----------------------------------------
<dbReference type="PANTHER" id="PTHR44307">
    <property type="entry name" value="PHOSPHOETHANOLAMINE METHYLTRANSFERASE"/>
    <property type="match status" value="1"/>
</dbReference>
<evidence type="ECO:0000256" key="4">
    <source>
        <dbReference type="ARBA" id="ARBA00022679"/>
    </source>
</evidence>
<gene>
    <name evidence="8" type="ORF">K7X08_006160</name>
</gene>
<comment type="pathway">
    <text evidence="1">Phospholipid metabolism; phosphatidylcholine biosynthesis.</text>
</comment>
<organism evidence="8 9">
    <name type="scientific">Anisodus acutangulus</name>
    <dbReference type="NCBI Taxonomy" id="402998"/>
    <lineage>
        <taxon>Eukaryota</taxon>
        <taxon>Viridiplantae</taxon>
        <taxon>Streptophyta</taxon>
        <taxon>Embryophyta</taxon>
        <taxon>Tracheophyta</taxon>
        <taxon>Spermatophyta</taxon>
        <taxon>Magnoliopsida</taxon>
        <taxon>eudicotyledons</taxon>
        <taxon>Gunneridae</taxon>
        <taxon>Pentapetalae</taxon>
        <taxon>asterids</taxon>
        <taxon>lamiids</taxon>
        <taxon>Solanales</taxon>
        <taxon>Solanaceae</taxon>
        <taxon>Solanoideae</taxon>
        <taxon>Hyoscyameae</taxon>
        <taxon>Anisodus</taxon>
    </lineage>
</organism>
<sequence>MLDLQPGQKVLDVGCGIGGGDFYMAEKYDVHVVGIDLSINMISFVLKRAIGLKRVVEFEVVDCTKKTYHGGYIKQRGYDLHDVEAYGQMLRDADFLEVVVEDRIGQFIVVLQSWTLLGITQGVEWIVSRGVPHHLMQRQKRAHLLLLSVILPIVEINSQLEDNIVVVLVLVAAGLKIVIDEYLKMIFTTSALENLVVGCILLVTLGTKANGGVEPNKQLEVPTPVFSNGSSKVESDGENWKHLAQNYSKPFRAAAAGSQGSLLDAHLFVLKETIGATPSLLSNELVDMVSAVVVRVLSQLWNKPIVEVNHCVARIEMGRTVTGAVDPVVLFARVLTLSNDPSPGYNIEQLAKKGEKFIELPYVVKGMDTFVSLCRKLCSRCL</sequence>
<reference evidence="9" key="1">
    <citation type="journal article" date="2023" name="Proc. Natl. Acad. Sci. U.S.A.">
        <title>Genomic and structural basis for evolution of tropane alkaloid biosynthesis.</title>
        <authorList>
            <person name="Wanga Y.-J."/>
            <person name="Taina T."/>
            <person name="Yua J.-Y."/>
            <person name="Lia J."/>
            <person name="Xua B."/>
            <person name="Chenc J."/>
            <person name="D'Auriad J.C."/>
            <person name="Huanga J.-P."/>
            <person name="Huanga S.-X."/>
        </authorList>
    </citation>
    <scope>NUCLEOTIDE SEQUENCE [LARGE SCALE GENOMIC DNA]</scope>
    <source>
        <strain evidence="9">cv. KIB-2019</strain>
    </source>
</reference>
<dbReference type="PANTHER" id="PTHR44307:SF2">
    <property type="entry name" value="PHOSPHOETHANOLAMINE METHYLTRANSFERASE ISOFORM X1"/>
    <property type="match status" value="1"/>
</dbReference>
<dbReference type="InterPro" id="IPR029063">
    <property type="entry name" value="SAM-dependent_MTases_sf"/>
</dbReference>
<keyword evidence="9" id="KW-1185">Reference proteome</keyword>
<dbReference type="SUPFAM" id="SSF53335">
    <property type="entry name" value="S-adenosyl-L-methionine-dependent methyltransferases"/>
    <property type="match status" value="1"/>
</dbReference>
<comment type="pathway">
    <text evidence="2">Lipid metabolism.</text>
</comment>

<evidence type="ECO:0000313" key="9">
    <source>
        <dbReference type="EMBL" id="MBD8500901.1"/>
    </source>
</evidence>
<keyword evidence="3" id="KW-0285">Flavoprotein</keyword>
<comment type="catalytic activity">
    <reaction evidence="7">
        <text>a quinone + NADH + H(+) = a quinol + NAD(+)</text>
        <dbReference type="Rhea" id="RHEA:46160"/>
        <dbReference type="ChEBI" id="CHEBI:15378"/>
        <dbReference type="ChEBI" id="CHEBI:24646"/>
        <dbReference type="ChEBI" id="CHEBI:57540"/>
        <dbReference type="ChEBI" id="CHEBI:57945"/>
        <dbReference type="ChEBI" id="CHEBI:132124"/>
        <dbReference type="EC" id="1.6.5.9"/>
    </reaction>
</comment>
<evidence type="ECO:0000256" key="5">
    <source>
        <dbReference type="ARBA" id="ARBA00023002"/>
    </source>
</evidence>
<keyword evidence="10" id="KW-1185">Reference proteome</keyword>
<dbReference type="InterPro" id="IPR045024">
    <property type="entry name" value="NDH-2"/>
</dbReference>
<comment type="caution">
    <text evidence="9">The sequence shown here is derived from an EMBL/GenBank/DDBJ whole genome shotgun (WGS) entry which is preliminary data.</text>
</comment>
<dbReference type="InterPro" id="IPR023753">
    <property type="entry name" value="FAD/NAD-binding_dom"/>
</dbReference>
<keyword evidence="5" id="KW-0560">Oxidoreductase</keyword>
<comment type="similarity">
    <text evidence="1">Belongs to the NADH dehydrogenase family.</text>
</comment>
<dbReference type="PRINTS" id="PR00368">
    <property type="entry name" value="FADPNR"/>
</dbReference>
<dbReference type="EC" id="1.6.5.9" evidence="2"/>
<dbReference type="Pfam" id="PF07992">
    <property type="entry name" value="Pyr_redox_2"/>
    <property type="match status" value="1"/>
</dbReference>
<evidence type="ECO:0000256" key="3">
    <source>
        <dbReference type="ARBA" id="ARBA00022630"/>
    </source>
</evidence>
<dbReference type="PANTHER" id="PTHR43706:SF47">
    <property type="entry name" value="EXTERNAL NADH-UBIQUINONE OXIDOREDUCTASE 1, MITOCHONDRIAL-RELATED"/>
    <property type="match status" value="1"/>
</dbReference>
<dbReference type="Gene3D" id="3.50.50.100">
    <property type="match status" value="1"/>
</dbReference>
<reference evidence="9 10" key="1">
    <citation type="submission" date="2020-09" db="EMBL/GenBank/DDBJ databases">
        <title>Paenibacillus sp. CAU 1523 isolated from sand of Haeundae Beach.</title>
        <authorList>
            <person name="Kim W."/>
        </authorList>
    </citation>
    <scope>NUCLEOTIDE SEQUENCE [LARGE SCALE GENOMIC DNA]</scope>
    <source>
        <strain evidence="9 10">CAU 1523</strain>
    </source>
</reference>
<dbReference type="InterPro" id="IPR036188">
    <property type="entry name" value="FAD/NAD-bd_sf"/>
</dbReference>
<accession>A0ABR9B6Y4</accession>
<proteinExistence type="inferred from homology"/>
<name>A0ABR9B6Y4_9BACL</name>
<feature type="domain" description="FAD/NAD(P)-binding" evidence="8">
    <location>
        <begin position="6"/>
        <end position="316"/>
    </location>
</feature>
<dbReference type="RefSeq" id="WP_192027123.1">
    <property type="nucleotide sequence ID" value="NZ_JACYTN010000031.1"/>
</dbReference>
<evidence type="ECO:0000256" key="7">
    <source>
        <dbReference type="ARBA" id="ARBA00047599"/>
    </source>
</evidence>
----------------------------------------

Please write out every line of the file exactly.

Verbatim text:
<dbReference type="PANTHER" id="PTHR44307">
    <property type="entry name" value="PHOSPHOETHANOLAMINE METHYLTRANSFERASE"/>
    <property type="match status" value="1"/>
</dbReference>
<evidence type="ECO:0000256" key="4">
    <source>
        <dbReference type="ARBA" id="ARBA00022679"/>
    </source>
</evidence>
<gene>
    <name evidence="8" type="ORF">K7X08_006160</name>
</gene>
<comment type="pathway">
    <text evidence="1">Phospholipid metabolism; phosphatidylcholine biosynthesis.</text>
</comment>
<organism evidence="8 9">
    <name type="scientific">Anisodus acutangulus</name>
    <dbReference type="NCBI Taxonomy" id="402998"/>
    <lineage>
        <taxon>Eukaryota</taxon>
        <taxon>Viridiplantae</taxon>
        <taxon>Streptophyta</taxon>
        <taxon>Embryophyta</taxon>
        <taxon>Tracheophyta</taxon>
        <taxon>Spermatophyta</taxon>
        <taxon>Magnoliopsida</taxon>
        <taxon>eudicotyledons</taxon>
        <taxon>Gunneridae</taxon>
        <taxon>Pentapetalae</taxon>
        <taxon>asterids</taxon>
        <taxon>lamiids</taxon>
        <taxon>Solanales</taxon>
        <taxon>Solanaceae</taxon>
        <taxon>Solanoideae</taxon>
        <taxon>Hyoscyameae</taxon>
        <taxon>Anisodus</taxon>
    </lineage>
</organism>
<sequence>MLDLQPGQKVLDVGCGIGGGDFYMAEKYDVHVVGIDLSINMISFVLKRAIGLKRVVEFEVVDCTKKTYHGGYIKQRGYDLHDVEAYGQMLRDADFLEVVVEDRIGQFIVVLQSWTLLGITQGVEWIVSRGVPHHLMQRQKRAHLLLLSVILPIVEINSQLEDNIVVVLVLVAAGLKIVIDEYLKMIFTTSALENLVVGCILLVTLGTKANGGVEPNKQLEVPTPVFSNGSSKVESDGENWKHLAQNYSKPFRAAAAGSQGSLLDAHLFVLKETIGATPSLLSNELVDMVSAVVVRVLSQLWNKPIVEVNHCVARIEMGRTVTGAVDPVVLFARVLTLSNDPSPGYNIEQLAKKGEKFIELPYVVKGMDTFVSLCRKLCSRCL</sequence>
<reference evidence="9" key="1">
    <citation type="journal article" date="2023" name="Proc. Natl. Acad. Sci. U.S.A.">
        <title>Genomic and structural basis for evolution of tropane alkaloid biosynthesis.</title>
        <authorList>
            <person name="Wanga Y.-J."/>
            <person name="Taina T."/>
            <person name="Yua J.-Y."/>
            <person name="Lia J."/>
            <person name="Xua B."/>
            <person name="Chenc J."/>
            <person name="D'Auriad J.C."/>
            <person name="Huanga J.-P."/>
            <person name="Huanga S.-X."/>
        </authorList>
    </citation>
    <scope>NUCLEOTIDE SEQUENCE [LARGE SCALE GENOMIC DNA]</scope>
    <source>
        <strain evidence="9">cv. KIB-2019</strain>
    </source>
</reference>
<dbReference type="PANTHER" id="PTHR44307:SF2">
    <property type="entry name" value="PHOSPHOETHANOLAMINE METHYLTRANSFERASE ISOFORM X1"/>
    <property type="match status" value="1"/>
</dbReference>
<dbReference type="InterPro" id="IPR029063">
    <property type="entry name" value="SAM-dependent_MTases_sf"/>
</dbReference>
<keyword evidence="9" id="KW-1185">Reference proteome</keyword>
<dbReference type="SUPFAM" id="SSF53335">
    <property type="entry name" value="S-adenosyl-L-methionine-dependent methyltransferases"/>
    <property type="match status" value="1"/>
</dbReference>
<comment type="pathway">
    <text evidence="2">Lipid metabolism.</text>
</comment>

<evidence type="ECO:0000313" key="9">
    <source>
        <dbReference type="EMBL" id="MBD8500901.1"/>
    </source>
</evidence>
<keyword evidence="3" id="KW-0285">Flavoprotein</keyword>
<comment type="catalytic activity">
    <reaction evidence="7">
        <text>a quinone + NADH + H(+) = a quinol + NAD(+)</text>
        <dbReference type="Rhea" id="RHEA:46160"/>
        <dbReference type="ChEBI" id="CHEBI:15378"/>
        <dbReference type="ChEBI" id="CHEBI:24646"/>
        <dbReference type="ChEBI" id="CHEBI:57540"/>
        <dbReference type="ChEBI" id="CHEBI:57945"/>
        <dbReference type="ChEBI" id="CHEBI:132124"/>
        <dbReference type="EC" id="1.6.5.9"/>
    </reaction>
</comment>
<evidence type="ECO:0000256" key="5">
    <source>
        <dbReference type="ARBA" id="ARBA00023002"/>
    </source>
</evidence>
<keyword evidence="10" id="KW-1185">Reference proteome</keyword>
<dbReference type="InterPro" id="IPR045024">
    <property type="entry name" value="NDH-2"/>
</dbReference>
<comment type="caution">
    <text evidence="9">The sequence shown here is derived from an EMBL/GenBank/DDBJ whole genome shotgun (WGS) entry which is preliminary data.</text>
</comment>
<dbReference type="InterPro" id="IPR023753">
    <property type="entry name" value="FAD/NAD-binding_dom"/>
</dbReference>
<keyword evidence="5" id="KW-0560">Oxidoreductase</keyword>
<comment type="similarity">
    <text evidence="1">Belongs to the NADH dehydrogenase family.</text>
</comment>
<dbReference type="PRINTS" id="PR00368">
    <property type="entry name" value="FADPNR"/>
</dbReference>
<dbReference type="EC" id="1.6.5.9" evidence="2"/>
<dbReference type="Pfam" id="PF07992">
    <property type="entry name" value="Pyr_redox_2"/>
    <property type="match status" value="1"/>
</dbReference>
<evidence type="ECO:0000256" key="3">
    <source>
        <dbReference type="ARBA" id="ARBA00022630"/>
    </source>
</evidence>
<dbReference type="PANTHER" id="PTHR43706:SF47">
    <property type="entry name" value="EXTERNAL NADH-UBIQUINONE OXIDOREDUCTASE 1, MITOCHONDRIAL-RELATED"/>
    <property type="match status" value="1"/>
</dbReference>
<dbReference type="Gene3D" id="3.50.50.100">
    <property type="match status" value="1"/>
</dbReference>
<reference evidence="9 10" key="1">
    <citation type="submission" date="2020-09" db="EMBL/GenBank/DDBJ databases">
        <title>Paenibacillus sp. CAU 1523 isolated from sand of Haeundae Beach.</title>
        <authorList>
            <person name="Kim W."/>
        </authorList>
    </citation>
    <scope>NUCLEOTIDE SEQUENCE [LARGE SCALE GENOMIC DNA]</scope>
    <source>
        <strain evidence="9 10">CAU 1523</strain>
    </source>
</reference>
<dbReference type="InterPro" id="IPR036188">
    <property type="entry name" value="FAD/NAD-bd_sf"/>
</dbReference>
<accession>A0ABR9B6Y4</accession>
<proteinExistence type="inferred from homology"/>
<name>A0ABR9B6Y4_9BACL</name>
<feature type="domain" description="FAD/NAD(P)-binding" evidence="8">
    <location>
        <begin position="6"/>
        <end position="316"/>
    </location>
</feature>
<dbReference type="RefSeq" id="WP_192027123.1">
    <property type="nucleotide sequence ID" value="NZ_JACYTN010000031.1"/>
</dbReference>
<evidence type="ECO:0000256" key="7">
    <source>
        <dbReference type="ARBA" id="ARBA00047599"/>
    </source>
</evidence>